Intel Sunsets 14nm Rocket Lake CPUs As It Goes All-In With Hybrid Chips

Intel Core i5 and Core i9 Rocket Lake CPU boxes in front of a PC.
Intel has branded its 11th Gen Rocket Lake CPUs as having reached End of Life (EOL) status and just like that, my main PC with a Core i9-11900K processor is obsolete at the ripe old age of less than two years. Okay, not really (about the latter part)—if you own a Rocket Lake build, your system is not obsolete in the way that matters, which is performance. However, the EOL update does underscore the relentless pace of technology, as well as Intel's aggressive push into hybrid territory.

Viewed from a different lens, technology can also march at a surprisingly slow pace. The retirement of Rocket Lake marks the official end of the Skylake era, which began seven and a half years ago. Intel was overdue for a major change, and it got that with Alder Lake. Rocket Lake was also the last major consumer CPU built on Intel's 14-nanometer node.

Intel Core i9-11900K and Core i5-11600K Rocket Lake CPUs next to each other at an angle.
Intel Core i5-11600K (left) and Core i9-11900K (right) Rocket Lake CPUs

That's how Rocket Lake will likely be remembered, though it's also an interesting (if not somewhat odd) release in Intel's CPU timeline. Intel backported Rocket Lake's underlying Cypress Cove architecture from its 10nm Sunny Cove architecture that powered its Ice Lake mobile CPUs. The backport enabled higher clocks while rival AMD was kicking out 7nm chips (albeit direct node comparisons between separate designs are problematic) with more cores and threads.

Since then, Intel has gone all-in with hybrid architectures, starting in earnest with Alder Lake. I say "in earnest" because Lakefield was actually Intel's first stab at a truly hybrid design using its Foveros 3D stacking technology, but it only really manifested in a couple of mobile chips (Core i5-L16G7 and Core i3-L13G4).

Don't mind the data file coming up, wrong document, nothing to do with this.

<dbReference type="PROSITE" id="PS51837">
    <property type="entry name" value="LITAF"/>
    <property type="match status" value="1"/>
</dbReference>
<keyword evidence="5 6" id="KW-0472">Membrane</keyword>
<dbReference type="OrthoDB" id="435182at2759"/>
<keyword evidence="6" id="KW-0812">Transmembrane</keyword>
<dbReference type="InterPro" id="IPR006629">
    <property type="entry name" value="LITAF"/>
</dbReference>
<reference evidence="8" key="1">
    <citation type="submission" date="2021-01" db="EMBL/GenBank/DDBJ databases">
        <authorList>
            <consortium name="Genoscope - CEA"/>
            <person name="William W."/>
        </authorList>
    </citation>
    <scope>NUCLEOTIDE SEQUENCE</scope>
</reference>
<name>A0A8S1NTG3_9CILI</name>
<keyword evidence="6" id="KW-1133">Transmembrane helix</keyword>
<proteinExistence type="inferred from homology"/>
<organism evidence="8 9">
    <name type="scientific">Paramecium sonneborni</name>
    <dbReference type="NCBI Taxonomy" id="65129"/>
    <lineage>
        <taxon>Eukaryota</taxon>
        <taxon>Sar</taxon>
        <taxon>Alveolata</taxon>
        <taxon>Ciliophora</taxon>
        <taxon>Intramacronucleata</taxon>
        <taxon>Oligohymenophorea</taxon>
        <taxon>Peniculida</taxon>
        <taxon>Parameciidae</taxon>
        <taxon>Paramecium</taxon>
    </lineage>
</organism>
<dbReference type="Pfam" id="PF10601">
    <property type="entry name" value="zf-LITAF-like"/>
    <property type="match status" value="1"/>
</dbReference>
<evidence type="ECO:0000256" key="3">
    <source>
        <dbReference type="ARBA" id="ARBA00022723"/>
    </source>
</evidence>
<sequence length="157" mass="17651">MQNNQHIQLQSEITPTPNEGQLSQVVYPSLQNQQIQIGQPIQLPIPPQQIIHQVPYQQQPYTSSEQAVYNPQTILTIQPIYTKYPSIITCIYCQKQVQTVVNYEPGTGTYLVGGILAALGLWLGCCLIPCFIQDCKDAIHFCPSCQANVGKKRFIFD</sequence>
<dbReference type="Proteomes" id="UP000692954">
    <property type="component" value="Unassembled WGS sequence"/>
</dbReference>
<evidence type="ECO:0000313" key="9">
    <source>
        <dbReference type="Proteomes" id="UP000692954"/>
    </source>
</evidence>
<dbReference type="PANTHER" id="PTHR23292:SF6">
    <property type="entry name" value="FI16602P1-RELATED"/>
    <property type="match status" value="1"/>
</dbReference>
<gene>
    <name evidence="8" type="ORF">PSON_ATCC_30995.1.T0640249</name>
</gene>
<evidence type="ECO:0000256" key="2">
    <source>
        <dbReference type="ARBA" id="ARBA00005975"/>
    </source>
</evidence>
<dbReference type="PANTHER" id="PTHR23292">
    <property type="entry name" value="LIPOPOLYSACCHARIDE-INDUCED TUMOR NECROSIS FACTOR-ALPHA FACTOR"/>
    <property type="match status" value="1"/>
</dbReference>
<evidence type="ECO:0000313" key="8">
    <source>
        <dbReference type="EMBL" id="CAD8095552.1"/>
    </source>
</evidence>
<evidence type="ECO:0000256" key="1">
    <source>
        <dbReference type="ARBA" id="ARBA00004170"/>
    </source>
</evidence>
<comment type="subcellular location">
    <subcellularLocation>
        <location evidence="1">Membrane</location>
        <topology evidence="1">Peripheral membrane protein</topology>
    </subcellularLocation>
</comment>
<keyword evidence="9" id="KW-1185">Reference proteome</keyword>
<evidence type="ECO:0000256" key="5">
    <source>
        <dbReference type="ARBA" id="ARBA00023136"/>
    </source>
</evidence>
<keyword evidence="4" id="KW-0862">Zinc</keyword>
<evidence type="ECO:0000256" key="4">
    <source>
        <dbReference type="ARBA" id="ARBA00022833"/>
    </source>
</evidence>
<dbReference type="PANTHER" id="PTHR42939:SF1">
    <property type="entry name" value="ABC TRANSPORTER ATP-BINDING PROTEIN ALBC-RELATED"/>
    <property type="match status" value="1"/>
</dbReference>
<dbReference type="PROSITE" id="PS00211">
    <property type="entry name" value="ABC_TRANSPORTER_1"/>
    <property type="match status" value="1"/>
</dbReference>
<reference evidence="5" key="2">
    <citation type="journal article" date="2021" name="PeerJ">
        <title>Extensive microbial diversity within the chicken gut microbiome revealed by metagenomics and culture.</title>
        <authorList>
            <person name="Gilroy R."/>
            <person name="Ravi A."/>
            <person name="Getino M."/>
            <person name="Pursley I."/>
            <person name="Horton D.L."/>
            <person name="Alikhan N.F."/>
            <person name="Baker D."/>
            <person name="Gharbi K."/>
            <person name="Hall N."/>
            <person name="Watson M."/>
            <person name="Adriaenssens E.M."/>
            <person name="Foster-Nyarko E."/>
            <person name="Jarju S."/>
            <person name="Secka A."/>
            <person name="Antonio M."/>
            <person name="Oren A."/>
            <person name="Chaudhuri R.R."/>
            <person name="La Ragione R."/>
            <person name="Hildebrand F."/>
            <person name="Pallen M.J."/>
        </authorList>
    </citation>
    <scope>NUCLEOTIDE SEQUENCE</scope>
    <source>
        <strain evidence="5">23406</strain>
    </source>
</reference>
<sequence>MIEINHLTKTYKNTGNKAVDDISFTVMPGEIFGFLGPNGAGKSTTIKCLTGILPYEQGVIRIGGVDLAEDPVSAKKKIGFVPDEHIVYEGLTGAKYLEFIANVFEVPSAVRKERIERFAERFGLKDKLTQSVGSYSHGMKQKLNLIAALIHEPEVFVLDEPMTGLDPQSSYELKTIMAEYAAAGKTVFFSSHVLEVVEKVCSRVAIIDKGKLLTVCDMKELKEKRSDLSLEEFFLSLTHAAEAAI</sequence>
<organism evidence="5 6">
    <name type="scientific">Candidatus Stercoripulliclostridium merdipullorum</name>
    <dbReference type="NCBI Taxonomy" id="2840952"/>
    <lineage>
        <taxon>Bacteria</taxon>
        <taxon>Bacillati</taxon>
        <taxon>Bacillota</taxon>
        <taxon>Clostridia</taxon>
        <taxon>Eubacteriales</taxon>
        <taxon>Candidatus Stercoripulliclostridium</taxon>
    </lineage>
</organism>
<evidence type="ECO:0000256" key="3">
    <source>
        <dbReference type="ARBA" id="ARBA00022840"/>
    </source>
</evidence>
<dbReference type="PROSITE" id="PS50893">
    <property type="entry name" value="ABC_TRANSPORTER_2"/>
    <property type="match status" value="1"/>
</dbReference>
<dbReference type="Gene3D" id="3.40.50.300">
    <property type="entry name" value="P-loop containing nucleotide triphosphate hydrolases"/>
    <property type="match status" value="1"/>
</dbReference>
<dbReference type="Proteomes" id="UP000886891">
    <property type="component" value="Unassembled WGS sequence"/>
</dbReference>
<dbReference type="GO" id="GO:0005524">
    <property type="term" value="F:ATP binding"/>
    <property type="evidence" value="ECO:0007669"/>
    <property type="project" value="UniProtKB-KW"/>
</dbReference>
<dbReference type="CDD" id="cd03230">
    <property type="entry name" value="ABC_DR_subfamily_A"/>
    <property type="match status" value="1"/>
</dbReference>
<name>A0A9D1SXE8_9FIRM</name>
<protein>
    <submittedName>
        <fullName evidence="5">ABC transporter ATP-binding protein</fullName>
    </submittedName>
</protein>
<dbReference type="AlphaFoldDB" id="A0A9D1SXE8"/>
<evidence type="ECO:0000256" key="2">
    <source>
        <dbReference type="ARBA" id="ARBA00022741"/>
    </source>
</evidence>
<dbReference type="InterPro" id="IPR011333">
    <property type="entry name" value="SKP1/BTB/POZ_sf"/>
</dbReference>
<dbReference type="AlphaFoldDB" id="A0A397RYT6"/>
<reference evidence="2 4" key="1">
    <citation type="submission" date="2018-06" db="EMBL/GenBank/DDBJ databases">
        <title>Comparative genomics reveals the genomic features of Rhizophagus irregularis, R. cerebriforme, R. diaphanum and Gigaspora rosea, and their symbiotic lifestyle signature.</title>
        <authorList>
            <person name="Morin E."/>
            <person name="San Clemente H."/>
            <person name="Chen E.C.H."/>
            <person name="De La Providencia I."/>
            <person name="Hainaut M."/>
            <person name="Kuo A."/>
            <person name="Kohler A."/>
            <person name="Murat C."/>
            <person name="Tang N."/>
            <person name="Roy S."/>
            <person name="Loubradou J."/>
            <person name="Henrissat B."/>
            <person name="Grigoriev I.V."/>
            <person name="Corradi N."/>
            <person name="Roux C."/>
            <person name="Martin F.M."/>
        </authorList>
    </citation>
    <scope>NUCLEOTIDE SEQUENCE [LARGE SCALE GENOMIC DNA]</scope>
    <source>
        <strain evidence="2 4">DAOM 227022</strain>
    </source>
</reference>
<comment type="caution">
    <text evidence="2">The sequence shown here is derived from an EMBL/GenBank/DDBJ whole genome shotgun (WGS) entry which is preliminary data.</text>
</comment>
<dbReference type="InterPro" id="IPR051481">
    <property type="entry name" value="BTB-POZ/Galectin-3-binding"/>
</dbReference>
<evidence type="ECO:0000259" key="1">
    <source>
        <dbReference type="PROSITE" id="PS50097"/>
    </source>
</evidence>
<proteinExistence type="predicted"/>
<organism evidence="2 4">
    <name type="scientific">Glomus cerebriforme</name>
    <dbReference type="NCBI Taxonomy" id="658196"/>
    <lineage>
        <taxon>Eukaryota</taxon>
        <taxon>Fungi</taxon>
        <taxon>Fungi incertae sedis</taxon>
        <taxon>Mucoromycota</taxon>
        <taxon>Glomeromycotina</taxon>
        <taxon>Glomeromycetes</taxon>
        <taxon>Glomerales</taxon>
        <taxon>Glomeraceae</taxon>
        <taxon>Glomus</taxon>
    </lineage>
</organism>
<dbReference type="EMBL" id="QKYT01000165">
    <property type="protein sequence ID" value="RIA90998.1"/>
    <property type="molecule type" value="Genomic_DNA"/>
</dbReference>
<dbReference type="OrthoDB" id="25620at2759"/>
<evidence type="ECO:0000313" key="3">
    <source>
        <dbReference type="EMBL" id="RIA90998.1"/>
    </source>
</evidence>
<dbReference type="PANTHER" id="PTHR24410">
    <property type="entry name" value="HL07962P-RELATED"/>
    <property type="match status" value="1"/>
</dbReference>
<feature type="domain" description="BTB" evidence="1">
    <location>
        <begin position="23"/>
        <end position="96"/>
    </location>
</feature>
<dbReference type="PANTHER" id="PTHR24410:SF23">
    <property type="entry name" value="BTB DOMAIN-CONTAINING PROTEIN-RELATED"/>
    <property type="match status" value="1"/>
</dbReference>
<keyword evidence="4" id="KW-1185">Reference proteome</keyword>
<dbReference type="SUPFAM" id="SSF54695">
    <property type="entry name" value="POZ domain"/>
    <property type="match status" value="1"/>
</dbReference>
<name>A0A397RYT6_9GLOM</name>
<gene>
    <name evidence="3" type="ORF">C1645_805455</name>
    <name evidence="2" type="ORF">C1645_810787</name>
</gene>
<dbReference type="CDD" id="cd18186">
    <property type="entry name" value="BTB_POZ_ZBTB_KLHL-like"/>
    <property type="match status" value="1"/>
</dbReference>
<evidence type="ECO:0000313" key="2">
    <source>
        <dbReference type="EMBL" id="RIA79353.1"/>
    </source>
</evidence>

Alder Lake, on the other hand, succeeded Rocket Lake as Intel's main consumer product line for its desktop and laptop chips, and marked a spirited transition to hybrid computing. Intel's 12th Gen chips pair up to 8 Golden Cove performance cores (P-cores) supporting Hyper Threading with up to 8 Gracemont efficient cores (E-Cores), maxing out in 16-core/24-thread configurations.

Intel CEO Pat Gelsinger holding a Raptor Lake CPU box.
Intel CEO Pat Gelsinger holds up a retail boxed Raptor Lake CPU

Intel's 12th Gen chips are now a generation old with the launch of 13th Gen Raptor Lake, will be followed by Meteor Lake, Arrow Lake, and Lunar Lake, all of which will keep the hybrid train rolling down the tracks and into the angstrom era.

Getting back to Rocket Lake, Intel released a Product Change Notification (PDF) that shifts its 11th Gen Core i9, Core i7, Core i5, and Xeon W-series processors (both boxed and tray) into EOL status. Same goes for some accompanying 500-series and 400-series chipsets.

It's more of a drawn out retirement party, really. Rather than vanish in the blink of an eye, Intel will still process boxed and tray orders for Rocket Lake CPUs through August 25, 2023. The final shipments for Rocket Lake orders will go out on February 23, 2024 (just over a year from today).

Even after that date, you'll likely be able to find Rocket Lake chips at retail sites, though by then I don't suspect many people will be building a new PC around 11th Gen hardware. Even right now, those looking to save a few bucks are advised to shop Alder Lake.

Either way, the 14nm era for all intents and purposes has come to a end.